Last week, we had a great conversation on finger-pointing, and some of you shared real-world advice on how to avoid it. Most of the comments described a work environment that was still tied to the stove-piped organizational structure from ten years ago, when network, server, and storage were discrete disciplines with effectively zero relation to one another. This approach, however, is no longer valid.

Virtualization, specifically the abstraction of physical resources, makes isolated engineering teams dysfunctional. It’s not enough to pursue skills that exist exclusively in the confines of network, server, and storage. For example, it’s not surprising to hear that someone has a few VMware certifications, and a CCNA. That makes sense, since you can’t do a whole lot with vSphere unless it’s connected to your network. But for those of us who have been doing IT work for a long time, you certainly remember a time when having a Microsoft cert AND a Cisco cert was unheard of.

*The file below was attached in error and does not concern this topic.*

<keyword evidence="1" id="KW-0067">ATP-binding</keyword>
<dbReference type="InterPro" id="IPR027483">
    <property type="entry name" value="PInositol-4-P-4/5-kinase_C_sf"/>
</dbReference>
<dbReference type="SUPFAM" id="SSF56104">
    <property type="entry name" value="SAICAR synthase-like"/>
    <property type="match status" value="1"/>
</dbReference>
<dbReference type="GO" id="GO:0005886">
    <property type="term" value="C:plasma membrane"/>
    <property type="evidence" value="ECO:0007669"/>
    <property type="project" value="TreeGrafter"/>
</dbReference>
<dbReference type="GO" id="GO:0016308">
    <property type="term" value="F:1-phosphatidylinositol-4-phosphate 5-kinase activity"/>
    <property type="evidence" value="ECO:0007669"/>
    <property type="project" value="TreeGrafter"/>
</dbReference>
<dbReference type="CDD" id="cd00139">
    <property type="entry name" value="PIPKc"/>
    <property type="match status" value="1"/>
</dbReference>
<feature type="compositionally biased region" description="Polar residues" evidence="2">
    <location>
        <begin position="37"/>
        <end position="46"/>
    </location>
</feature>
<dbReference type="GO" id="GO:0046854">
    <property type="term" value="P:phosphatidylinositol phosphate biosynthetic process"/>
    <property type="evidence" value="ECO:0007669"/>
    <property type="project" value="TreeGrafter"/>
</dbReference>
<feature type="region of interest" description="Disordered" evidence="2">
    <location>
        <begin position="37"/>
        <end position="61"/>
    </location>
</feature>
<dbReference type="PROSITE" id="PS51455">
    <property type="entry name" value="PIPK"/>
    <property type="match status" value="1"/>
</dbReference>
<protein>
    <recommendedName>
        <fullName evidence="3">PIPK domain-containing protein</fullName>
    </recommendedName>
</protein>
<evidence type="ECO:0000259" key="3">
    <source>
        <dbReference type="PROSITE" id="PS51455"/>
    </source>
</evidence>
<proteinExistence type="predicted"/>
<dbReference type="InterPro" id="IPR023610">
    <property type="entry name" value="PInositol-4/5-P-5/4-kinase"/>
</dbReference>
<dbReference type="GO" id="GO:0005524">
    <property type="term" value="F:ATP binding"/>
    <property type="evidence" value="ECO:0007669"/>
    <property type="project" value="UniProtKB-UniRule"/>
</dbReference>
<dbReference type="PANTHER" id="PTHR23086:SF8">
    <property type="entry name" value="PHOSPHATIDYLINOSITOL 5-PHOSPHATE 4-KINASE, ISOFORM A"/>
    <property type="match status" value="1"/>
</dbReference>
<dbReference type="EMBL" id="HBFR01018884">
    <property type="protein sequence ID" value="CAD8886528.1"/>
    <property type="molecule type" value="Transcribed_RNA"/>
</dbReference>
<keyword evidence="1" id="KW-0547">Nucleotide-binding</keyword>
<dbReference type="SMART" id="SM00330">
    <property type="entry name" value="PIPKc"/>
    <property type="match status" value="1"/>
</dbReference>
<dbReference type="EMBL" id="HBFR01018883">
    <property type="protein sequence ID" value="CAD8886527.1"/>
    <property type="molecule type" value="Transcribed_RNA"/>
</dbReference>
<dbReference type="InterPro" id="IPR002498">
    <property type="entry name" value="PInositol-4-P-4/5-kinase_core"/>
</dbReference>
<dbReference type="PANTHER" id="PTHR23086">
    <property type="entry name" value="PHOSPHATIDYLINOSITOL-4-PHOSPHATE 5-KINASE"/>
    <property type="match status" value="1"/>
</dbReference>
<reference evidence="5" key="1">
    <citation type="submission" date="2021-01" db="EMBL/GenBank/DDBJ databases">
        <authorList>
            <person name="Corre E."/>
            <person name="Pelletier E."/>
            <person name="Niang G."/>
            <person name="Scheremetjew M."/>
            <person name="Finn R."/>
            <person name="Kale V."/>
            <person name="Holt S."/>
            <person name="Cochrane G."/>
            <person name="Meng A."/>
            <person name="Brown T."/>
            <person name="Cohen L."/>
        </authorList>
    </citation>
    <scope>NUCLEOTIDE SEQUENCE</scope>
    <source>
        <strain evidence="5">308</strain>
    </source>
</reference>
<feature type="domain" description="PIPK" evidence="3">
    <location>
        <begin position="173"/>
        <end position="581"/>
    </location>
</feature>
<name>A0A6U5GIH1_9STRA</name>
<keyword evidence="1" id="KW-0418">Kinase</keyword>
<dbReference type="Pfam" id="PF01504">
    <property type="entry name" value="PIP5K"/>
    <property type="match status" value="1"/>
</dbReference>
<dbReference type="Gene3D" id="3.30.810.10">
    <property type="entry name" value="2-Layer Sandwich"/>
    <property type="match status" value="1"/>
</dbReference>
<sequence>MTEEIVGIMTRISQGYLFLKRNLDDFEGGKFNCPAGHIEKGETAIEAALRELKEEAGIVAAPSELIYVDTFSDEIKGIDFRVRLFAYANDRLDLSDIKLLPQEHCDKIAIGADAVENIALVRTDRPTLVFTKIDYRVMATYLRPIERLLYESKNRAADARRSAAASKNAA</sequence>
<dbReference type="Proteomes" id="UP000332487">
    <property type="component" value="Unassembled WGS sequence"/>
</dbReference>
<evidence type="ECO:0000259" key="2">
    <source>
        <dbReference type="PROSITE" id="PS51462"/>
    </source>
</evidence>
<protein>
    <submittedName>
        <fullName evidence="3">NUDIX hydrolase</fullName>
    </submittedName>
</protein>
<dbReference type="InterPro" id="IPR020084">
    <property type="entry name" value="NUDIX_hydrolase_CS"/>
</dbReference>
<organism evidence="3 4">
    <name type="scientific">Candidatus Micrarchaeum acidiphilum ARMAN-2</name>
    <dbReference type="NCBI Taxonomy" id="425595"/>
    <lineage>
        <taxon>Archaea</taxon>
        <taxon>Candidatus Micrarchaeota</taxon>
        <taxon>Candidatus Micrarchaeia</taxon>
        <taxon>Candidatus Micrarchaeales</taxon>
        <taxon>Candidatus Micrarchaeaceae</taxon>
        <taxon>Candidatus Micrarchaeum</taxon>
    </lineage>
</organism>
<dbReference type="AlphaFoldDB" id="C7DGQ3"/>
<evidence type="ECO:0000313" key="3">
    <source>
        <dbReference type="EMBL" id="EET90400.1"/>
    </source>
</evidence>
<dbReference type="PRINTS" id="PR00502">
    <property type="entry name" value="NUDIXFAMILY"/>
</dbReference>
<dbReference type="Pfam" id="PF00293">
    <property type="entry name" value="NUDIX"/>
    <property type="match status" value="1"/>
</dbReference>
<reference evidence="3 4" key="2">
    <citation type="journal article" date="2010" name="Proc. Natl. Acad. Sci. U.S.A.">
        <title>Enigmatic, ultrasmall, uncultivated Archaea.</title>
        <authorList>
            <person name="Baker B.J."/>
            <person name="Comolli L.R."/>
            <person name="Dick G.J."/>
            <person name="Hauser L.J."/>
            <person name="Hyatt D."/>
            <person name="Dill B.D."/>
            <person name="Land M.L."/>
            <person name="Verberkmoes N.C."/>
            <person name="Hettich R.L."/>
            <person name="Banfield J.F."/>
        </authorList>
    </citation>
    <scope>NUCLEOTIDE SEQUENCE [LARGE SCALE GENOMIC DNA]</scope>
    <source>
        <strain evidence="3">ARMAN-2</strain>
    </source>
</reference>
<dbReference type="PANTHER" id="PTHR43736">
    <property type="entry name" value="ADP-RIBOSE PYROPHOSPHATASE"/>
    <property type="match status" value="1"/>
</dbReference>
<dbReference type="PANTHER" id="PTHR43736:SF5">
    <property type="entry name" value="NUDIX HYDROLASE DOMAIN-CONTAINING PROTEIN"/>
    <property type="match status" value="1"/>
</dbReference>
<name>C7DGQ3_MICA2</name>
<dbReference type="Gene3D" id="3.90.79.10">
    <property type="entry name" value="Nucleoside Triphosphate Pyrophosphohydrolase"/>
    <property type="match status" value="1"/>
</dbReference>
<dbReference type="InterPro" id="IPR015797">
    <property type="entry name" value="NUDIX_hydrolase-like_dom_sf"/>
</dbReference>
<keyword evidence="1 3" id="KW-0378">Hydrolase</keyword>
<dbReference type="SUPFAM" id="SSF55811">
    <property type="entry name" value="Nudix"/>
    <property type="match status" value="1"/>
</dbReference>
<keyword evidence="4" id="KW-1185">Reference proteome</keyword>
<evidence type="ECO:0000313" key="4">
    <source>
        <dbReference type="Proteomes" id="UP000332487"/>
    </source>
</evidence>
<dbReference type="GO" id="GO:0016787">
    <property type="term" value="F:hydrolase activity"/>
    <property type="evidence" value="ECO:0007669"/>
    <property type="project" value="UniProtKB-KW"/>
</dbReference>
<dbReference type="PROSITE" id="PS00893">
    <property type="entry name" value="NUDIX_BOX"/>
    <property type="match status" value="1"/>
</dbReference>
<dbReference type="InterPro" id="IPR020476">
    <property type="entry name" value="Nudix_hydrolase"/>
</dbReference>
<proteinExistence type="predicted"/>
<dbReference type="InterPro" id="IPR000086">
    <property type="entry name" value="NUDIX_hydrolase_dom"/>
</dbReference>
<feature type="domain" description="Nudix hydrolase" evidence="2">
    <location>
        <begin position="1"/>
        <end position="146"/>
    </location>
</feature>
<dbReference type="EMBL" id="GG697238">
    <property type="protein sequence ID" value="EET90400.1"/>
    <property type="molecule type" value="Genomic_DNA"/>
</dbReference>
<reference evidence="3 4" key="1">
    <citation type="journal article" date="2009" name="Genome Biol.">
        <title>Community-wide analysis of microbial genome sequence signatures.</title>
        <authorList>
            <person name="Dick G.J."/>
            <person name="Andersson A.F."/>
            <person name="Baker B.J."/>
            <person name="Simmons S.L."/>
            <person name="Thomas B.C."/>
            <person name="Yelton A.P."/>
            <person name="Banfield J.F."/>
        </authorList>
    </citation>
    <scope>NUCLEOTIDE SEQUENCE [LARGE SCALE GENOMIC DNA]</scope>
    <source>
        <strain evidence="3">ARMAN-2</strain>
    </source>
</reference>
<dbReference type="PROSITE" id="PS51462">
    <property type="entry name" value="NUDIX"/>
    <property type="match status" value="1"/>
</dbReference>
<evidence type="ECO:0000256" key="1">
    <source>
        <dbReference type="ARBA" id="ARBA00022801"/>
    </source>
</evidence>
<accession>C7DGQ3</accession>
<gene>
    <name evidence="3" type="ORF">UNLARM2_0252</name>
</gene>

So, a few questions for you:

  1. Are you part of a siloed team at work? If so, how do you support virtualization (or other technologies that consume resources from multiple teams)?
  2. Do any of you have multiple vendor certifications that extend beyond the network | server | storage silos? How have they helped your career?
  3. Do you think having some primitive coding skills can help engineers in any discipline?
  4. Is there a future for engineers who focus on a single skill-set?

And here's a hint: the answer to number 4 is no. Discuss.